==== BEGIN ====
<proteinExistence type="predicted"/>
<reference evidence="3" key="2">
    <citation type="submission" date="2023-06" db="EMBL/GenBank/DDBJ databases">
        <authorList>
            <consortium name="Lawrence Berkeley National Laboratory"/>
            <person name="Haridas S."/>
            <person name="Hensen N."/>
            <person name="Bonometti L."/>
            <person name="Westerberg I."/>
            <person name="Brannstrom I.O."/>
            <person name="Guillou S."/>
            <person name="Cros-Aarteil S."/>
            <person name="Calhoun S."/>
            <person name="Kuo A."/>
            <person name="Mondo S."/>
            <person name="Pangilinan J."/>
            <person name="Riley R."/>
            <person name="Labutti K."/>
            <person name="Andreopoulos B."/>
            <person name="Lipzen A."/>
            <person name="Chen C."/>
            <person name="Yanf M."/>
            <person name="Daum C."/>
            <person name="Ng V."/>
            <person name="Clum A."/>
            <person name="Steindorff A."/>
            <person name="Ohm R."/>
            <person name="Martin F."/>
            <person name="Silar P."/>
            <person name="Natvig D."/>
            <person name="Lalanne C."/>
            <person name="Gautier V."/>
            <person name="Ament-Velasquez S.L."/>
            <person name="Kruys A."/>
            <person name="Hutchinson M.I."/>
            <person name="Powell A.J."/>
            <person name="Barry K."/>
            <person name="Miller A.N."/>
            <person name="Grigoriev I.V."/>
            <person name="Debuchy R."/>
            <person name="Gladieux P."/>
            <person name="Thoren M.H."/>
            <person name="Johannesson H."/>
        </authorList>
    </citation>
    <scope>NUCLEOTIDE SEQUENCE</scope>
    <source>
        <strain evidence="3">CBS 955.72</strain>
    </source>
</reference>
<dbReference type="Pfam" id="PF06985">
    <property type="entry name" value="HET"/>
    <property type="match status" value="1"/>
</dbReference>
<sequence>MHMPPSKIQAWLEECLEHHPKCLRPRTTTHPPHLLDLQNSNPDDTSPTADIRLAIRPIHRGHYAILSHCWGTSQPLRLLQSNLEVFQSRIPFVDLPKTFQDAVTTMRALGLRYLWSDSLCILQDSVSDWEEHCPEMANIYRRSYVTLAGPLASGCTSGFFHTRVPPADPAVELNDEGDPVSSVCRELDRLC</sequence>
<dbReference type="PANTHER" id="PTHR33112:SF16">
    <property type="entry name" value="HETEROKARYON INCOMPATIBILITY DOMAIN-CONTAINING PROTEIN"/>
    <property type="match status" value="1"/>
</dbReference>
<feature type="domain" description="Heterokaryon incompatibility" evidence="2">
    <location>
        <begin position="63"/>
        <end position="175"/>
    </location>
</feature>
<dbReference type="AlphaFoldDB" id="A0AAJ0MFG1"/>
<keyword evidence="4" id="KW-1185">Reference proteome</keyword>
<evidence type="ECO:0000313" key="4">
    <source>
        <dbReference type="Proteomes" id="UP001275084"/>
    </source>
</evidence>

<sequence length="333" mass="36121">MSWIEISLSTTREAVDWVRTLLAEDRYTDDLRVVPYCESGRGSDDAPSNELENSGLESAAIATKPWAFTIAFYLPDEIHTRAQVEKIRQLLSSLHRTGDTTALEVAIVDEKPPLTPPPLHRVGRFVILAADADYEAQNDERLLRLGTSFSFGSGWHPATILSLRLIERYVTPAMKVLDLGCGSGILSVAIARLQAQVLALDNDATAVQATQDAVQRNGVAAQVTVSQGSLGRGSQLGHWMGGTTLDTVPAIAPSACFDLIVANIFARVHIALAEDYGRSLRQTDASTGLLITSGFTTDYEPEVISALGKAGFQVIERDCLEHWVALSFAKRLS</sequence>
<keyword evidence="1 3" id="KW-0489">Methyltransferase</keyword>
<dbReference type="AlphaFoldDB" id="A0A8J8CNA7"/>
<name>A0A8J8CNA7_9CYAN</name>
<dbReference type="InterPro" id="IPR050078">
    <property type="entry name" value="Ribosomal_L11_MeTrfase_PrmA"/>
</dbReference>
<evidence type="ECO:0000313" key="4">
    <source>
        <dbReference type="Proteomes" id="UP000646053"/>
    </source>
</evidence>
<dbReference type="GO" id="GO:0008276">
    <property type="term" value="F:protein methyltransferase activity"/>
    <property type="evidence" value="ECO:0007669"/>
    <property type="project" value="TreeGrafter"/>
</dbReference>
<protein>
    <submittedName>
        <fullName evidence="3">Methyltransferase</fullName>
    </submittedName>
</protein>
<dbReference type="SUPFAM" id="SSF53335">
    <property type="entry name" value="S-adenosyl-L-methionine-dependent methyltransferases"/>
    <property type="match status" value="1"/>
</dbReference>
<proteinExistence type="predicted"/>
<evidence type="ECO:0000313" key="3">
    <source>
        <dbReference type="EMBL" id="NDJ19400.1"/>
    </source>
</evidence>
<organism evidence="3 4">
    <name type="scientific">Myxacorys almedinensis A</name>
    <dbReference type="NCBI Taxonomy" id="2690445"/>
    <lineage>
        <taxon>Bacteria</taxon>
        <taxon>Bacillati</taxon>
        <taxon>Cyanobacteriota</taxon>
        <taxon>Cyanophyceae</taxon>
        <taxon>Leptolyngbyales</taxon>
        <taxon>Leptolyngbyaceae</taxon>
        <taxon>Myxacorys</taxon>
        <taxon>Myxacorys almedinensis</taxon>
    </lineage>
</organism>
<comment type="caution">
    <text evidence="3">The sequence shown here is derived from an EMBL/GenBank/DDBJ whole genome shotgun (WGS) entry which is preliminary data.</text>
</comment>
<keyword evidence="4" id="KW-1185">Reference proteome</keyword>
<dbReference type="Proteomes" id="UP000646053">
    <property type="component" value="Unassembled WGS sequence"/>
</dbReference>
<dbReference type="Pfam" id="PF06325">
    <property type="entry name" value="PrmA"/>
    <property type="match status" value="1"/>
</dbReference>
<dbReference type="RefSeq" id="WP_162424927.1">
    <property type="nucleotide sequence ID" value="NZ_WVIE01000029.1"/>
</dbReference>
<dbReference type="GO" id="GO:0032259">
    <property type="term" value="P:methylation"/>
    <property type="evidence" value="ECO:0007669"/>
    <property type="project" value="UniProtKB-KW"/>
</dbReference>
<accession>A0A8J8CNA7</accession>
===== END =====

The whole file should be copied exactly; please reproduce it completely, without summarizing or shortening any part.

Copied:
<proteinExistence type="predicted"/>
<reference evidence="3" key="2">
    <citation type="submission" date="2023-06" db="EMBL/GenBank/DDBJ databases">
        <authorList>
            <consortium name="Lawrence Berkeley National Laboratory"/>
            <person name="Haridas S."/>
            <person name="Hensen N."/>
            <person name="Bonometti L."/>
            <person name="Westerberg I."/>
            <person name="Brannstrom I.O."/>
            <person name="Guillou S."/>
            <person name="Cros-Aarteil S."/>
            <person name="Calhoun S."/>
            <person name="Kuo A."/>
            <person name="Mondo S."/>
            <person name="Pangilinan J."/>
            <person name="Riley R."/>
            <person name="Labutti K."/>
            <person name="Andreopoulos B."/>
            <person name="Lipzen A."/>
            <person name="Chen C."/>
            <person name="Yanf M."/>
            <person name="Daum C."/>
            <person name="Ng V."/>
            <person name="Clum A."/>
            <person name="Steindorff A."/>
            <person name="Ohm R."/>
            <person name="Martin F."/>
            <person name="Silar P."/>
            <person name="Natvig D."/>
            <person name="Lalanne C."/>
            <person name="Gautier V."/>
            <person name="Ament-Velasquez S.L."/>
            <person name="Kruys A."/>
            <person name="Hutchinson M.I."/>
            <person name="Powell A.J."/>
            <person name="Barry K."/>
            <person name="Miller A.N."/>
            <person name="Grigoriev I.V."/>
            <person name="Debuchy R."/>
            <person name="Gladieux P."/>
            <person name="Thoren M.H."/>
            <person name="Johannesson H."/>
        </authorList>
    </citation>
    <scope>NUCLEOTIDE SEQUENCE</scope>
    <source>
        <strain evidence="3">CBS 955.72</strain>
    </source>
</reference>
<dbReference type="Pfam" id="PF06985">
    <property type="entry name" value="HET"/>
    <property type="match status" value="1"/>
</dbReference>
<sequence>MHMPPSKIQAWLEECLEHHPKCLRPRTTTHPPHLLDLQNSNPDDTSPTADIRLAIRPIHRGHYAILSHCWGTSQPLRLLQSNLEVFQSRIPFVDLPKTFQDAVTTMRALGLRYLWSDSLCILQDSVSDWEEHCPEMANIYRRSYVTLAGPLASGCTSGFFHTRVPPADPAVELNDEGDPVSSVCRELDRLC</sequence>
<dbReference type="PANTHER" id="PTHR33112:SF16">
    <property type="entry name" value="HETEROKARYON INCOMPATIBILITY DOMAIN-CONTAINING PROTEIN"/>
    <property type="match status" value="1"/>
</dbReference>
<feature type="domain" description="Heterokaryon incompatibility" evidence="2">
    <location>
        <begin position="63"/>
        <end position="175"/>
    </location>
</feature>
<dbReference type="AlphaFoldDB" id="A0AAJ0MFG1"/>
<keyword evidence="4" id="KW-1185">Reference proteome</keyword>
<evidence type="ECO:0000313" key="4">
    <source>
        <dbReference type="Proteomes" id="UP001275084"/>
    </source>
</evidence>

<sequence length="333" mass="36121">MSWIEISLSTTREAVDWVRTLLAEDRYTDDLRVVPYCESGRGSDDAPSNELENSGLESAAIATKPWAFTIAFYLPDEIHTRAQVEKIRQLLSSLHRTGDTTALEVAIVDEKPPLTPPPLHRVGRFVILAADADYEAQNDERLLRLGTSFSFGSGWHPATILSLRLIERYVTPAMKVLDLGCGSGILSVAIARLQAQVLALDNDATAVQATQDAVQRNGVAAQVTVSQGSLGRGSQLGHWMGGTTLDTVPAIAPSACFDLIVANIFARVHIALAEDYGRSLRQTDASTGLLITSGFTTDYEPEVISALGKAGFQVIERDCLEHWVALSFAKRLS</sequence>
<keyword evidence="1 3" id="KW-0489">Methyltransferase</keyword>
<dbReference type="AlphaFoldDB" id="A0A8J8CNA7"/>
<name>A0A8J8CNA7_9CYAN</name>
<dbReference type="InterPro" id="IPR050078">
    <property type="entry name" value="Ribosomal_L11_MeTrfase_PrmA"/>
</dbReference>
<evidence type="ECO:0000313" key="4">
    <source>
        <dbReference type="Proteomes" id="UP000646053"/>
    </source>
</evidence>
<dbReference type="GO" id="GO:0008276">
    <property type="term" value="F:protein methyltransferase activity"/>
    <property type="evidence" value="ECO:0007669"/>
    <property type="project" value="TreeGrafter"/>
</dbReference>
<protein>
    <submittedName>
        <fullName evidence="3">Methyltransferase</fullName>
    </submittedName>
</protein>
<dbReference type="SUPFAM" id="SSF53335">
    <property type="entry name" value="S-adenosyl-L-methionine-dependent methyltransferases"/>
    <property type="match status" value="1"/>
</dbReference>
<proteinExistence type="predicted"/>
<evidence type="ECO:0000313" key="3">
    <source>
        <dbReference type="EMBL" id="NDJ19400.1"/>
    </source>
</evidence>
<organism evidence="3 4">
    <name type="scientific">Myxacorys almedinensis A</name>
    <dbReference type="NCBI Taxonomy" id="2690445"/>
    <lineage>
        <taxon>Bacteria</taxon>
        <taxon>Bacillati</taxon>
        <taxon>Cyanobacteriota</taxon>
        <taxon>Cyanophyceae</taxon>
        <taxon>Leptolyngbyales</taxon>
        <taxon>Leptolyngbyaceae</taxon>
        <taxon>Myxacorys</taxon>
        <taxon>Myxacorys almedinensis</taxon>
    </lineage>
</organism>
<comment type="caution">
    <text evidence="3">The sequence shown here is derived from an EMBL/GenBank/DDBJ whole genome shotgun (WGS) entry which is preliminary data.</text>
</comment>
<keyword evidence="4" id="KW-1185">Reference proteome</keyword>
<dbReference type="Proteomes" id="UP000646053">
    <property type="component" value="Unassembled WGS sequence"/>
</dbReference>
<dbReference type="Pfam" id="PF06325">
    <property type="entry name" value="PrmA"/>
    <property type="match status" value="1"/>
</dbReference>
<dbReference type="RefSeq" id="WP_162424927.1">
    <property type="nucleotide sequence ID" value="NZ_WVIE01000029.1"/>
</dbReference>
<dbReference type="GO" id="GO:0032259">
    <property type="term" value="P:methylation"/>
    <property type="evidence" value="ECO:0007669"/>
    <property type="project" value="UniProtKB-KW"/>
</dbReference>
<accession>A0A8J8CNA7</accession>